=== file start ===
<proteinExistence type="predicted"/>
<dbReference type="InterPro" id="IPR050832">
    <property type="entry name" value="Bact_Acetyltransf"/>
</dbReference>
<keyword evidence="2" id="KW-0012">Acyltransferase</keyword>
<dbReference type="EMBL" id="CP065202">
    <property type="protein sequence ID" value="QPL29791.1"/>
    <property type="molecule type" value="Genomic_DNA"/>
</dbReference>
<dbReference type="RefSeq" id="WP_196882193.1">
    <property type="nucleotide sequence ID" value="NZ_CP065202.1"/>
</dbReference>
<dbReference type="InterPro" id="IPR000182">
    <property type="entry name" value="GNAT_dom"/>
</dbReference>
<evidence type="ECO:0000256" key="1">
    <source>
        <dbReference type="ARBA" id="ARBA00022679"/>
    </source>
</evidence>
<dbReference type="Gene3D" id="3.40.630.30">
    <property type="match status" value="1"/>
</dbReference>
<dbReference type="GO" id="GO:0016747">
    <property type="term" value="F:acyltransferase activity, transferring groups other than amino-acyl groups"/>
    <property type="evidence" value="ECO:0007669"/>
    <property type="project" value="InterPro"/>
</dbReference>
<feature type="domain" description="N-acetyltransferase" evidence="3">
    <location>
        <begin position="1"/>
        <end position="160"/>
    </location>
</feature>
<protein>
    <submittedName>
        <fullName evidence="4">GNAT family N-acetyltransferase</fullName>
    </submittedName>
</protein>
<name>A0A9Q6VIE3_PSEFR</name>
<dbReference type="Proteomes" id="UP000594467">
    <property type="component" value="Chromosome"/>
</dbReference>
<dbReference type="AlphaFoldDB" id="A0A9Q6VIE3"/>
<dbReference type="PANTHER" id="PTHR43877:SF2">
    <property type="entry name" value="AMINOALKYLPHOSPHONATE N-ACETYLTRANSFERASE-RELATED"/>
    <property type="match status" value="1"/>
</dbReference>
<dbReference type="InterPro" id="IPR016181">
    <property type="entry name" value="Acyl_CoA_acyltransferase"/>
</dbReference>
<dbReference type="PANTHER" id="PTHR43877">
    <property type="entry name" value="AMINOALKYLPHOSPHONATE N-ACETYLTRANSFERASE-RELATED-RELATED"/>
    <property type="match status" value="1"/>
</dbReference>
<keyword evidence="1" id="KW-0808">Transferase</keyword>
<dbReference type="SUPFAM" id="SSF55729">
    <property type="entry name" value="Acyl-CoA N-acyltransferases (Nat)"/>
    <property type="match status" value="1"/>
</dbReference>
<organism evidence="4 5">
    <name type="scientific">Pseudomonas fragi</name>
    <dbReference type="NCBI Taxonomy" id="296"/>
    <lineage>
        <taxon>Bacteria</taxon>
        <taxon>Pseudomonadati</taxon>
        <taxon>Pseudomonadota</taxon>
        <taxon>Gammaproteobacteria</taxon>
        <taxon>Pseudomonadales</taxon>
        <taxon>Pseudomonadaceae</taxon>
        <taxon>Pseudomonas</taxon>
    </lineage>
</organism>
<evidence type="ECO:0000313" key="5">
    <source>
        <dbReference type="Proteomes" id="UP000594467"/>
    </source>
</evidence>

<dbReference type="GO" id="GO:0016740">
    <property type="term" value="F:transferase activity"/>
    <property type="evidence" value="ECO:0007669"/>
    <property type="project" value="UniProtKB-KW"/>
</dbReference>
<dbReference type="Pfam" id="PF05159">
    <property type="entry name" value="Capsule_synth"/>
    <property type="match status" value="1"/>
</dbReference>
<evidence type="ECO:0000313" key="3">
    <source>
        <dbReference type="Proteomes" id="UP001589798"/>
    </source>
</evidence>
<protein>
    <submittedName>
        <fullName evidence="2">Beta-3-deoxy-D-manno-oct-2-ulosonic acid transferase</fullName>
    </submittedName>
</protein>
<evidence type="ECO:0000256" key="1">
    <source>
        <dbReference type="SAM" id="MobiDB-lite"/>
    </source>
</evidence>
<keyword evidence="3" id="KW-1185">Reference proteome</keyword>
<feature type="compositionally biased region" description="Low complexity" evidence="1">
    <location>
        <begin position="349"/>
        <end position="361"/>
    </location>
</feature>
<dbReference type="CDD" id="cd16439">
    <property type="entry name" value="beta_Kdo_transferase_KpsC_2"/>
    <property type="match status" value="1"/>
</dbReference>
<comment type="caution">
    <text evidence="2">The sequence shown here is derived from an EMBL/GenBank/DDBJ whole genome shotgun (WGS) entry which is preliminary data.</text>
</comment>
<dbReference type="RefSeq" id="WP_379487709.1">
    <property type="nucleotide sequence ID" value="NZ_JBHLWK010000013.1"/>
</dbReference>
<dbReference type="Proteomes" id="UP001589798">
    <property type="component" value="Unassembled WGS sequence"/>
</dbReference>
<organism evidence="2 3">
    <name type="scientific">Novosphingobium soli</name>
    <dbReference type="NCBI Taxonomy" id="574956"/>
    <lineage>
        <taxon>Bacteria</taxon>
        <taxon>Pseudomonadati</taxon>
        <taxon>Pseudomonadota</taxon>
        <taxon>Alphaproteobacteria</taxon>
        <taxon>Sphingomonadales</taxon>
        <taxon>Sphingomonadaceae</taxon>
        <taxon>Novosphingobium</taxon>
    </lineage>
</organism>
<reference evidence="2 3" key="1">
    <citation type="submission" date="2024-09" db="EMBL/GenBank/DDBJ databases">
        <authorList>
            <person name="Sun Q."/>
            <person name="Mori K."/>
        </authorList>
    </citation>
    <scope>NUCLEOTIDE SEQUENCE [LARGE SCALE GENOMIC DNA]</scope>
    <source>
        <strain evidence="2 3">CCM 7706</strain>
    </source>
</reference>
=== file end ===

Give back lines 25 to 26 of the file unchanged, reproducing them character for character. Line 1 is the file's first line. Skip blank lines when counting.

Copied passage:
    <property type="term" value="F:acyltransferase activity, transferring groups other than amino-acyl groups"/>
    <property type="evidence" value="ECO:0007669"/>